The Kant Theory of Moral and Ethics

Topics: Ethics, Immanuel Kant, Deontological ethics Pages: 6 (1960 words) Published: July 30, 2010
I. Introduction.
Philosophy plays an important role not only in modern society, but also in society as a whole. As we know philosophy can be represented as the science of contrast of different views and thoughts. Philosophers present their point of view, concerning for example, ethics, life, world outlook, and the rest of society and must choose the most suitable idea. As proven, without dispute and disagreements the philosophy couldn’t rise to such a high level at where it is today. Hence, the philosophy and ethics are interrelated whereas ethics is one of the oldest philosophical disciplines which are the object of morality. Every philosophy has been asking the issue about the class structure of society, the principles of morality, justice, right moral and upbringing ethical knowledge and among them were such celebrities as Plato, Aristotle, Rousseau, Voltaire, Kant, Marx and Hegel etc. However, Kantian theory left meaningful arguments regarding to organization that is still acceptable and useful in managing business ethics. He developed the concept of moral philosophy as universal law, the level of relations of society in organization, the importance of duty and obligation by freedom and so on. So this paper will provide 1) the non-consequentialist approach to ethics regarding to Emmanuelle Kant’s theory for organization; 2) critical evaluation of his theory providing with examples and 3) some limitations of his theory. II. Kant’s Moral Theory

Emmanuelle Kant more focused on concept of moral duty and responsibility as main key characteristics of moral conscious that served as the foundation for deontological approach. He emphasized that there not separation between duty and consequences, but nevertheless there exist gap between duty and "purely" deontological theory. Kant considered the freedom as practical reason and shared the moral law of liberty and natural law of necessity. From the perspective of deontological approach the usurious activities are considered as violation of the rules to believe another human being as a supreme value. Deontological approach is more focused on avoiding negative morally unacceptable or restrictions on the action. Man must obey the law as a moral action and be responsibility for their guilt in committing the act. (LaFave 2006) Thus, regardless of whether they want it or not the managers of organizations have a moral responsibility not only from the position of ‘debt’ i.e. from the standpoint of deontological ethics, but also from the position of ‘law’ that has unique potential for rationality. At present, managers have a moral duty of keeping informed thought and action that prompts them to manage on the principles of moral rights and duties. Hence the driving motivation for the employees is their moral duty rather than personal feelings or emotions; happiness or pleasure. (Bowie n.d.) Next important statement of Kant is the responsibility of management in front of stakeholders in terms of human respect. It means each person have right for treatment from other person not only on the basis of means to achieve result, but also being as worthy in their rights and being respected. (Hasnas 1998) In business world the relationship between managers and employees is fundamental appearance whereas exist some tension or satisfaction. Sometimes employers accept employees with absence of trust while employees looking to their boss as ‘less than efficient’. (Borowski 1998) Therefore it is possible to mark the Kant’s formulation of the categorical imperative which is requiring that all people should be treated as free and equal to each other. This principle contains two criteria for determining the morally correct and morally false; the creation of universality- ‘all must do like that’ and the criterion of reversibility- ‘you are the subject of the action of other people’. Some owners or managers maintain the Kantian theory in regard that by using people to achieve desired goals, they are...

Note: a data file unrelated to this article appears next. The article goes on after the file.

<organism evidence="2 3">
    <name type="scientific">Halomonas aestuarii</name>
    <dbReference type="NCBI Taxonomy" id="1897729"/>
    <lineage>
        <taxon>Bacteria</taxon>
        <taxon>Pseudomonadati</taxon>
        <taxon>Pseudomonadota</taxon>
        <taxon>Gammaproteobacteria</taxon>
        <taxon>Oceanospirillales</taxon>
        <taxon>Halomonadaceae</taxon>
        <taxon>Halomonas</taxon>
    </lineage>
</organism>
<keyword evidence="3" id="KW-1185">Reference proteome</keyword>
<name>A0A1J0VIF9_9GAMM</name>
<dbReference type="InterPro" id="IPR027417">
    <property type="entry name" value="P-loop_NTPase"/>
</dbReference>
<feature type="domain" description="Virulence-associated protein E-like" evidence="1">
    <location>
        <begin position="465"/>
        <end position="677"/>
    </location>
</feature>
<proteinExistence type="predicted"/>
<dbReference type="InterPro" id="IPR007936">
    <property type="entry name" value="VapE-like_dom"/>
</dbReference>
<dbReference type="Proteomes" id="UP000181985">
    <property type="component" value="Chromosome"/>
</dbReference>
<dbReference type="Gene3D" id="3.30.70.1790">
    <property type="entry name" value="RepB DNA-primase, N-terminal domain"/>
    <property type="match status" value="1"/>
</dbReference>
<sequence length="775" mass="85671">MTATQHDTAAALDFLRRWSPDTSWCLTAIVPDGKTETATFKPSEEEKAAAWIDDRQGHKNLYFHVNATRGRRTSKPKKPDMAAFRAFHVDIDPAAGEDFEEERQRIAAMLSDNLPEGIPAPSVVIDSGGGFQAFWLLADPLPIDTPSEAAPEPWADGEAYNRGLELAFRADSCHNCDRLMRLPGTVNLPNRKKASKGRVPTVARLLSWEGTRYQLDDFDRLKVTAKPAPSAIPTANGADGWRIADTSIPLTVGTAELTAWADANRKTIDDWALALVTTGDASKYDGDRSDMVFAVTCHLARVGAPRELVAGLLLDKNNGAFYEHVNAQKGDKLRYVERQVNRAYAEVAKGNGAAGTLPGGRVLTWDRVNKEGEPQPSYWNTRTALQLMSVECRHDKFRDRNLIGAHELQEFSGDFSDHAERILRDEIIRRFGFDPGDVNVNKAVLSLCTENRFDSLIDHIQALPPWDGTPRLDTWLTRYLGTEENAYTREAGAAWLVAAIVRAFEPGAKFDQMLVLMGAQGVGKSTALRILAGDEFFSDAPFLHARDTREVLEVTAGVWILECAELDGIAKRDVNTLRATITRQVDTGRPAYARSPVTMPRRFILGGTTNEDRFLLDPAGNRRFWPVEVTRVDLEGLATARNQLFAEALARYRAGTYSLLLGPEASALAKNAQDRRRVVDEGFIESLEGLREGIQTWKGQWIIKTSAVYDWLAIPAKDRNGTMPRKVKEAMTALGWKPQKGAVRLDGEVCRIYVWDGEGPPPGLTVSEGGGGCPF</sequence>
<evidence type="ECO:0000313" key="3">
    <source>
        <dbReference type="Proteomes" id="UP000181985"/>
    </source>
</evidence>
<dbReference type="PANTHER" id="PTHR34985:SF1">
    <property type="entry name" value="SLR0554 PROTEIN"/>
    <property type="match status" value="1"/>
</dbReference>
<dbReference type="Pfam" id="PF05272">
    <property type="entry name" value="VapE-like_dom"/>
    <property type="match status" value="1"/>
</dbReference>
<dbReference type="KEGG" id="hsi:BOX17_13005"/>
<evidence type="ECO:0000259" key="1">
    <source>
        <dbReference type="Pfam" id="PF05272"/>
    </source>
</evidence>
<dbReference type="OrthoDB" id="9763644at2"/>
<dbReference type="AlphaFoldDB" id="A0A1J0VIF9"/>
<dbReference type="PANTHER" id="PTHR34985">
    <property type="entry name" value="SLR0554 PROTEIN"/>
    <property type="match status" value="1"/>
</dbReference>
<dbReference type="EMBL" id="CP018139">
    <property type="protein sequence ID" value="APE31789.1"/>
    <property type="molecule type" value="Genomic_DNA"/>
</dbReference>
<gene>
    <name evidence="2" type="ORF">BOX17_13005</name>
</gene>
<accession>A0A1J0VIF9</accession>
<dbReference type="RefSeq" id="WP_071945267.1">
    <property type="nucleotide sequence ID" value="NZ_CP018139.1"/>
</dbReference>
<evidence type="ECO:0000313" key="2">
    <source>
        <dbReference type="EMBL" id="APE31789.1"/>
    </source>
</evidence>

Continue Reading

Please join StudyMode to read the full document

You May Also Find These Documents Helpful

  • Essay about Ethics and Kant
  • Kant Moral Ethics Essay
  • Kant Moral Law Theory Essay
  • Kant S Moral Theory The Flaws Research Paper
  • Essay about Explain Kants Theory of Ethics
  • Kant Ethics Essay
  • Essay about Moral Theory of Kant
  • Deontological Moral Theory Immanuel Kant Essay

Become a StudyMode Member

Sign Up - It's Free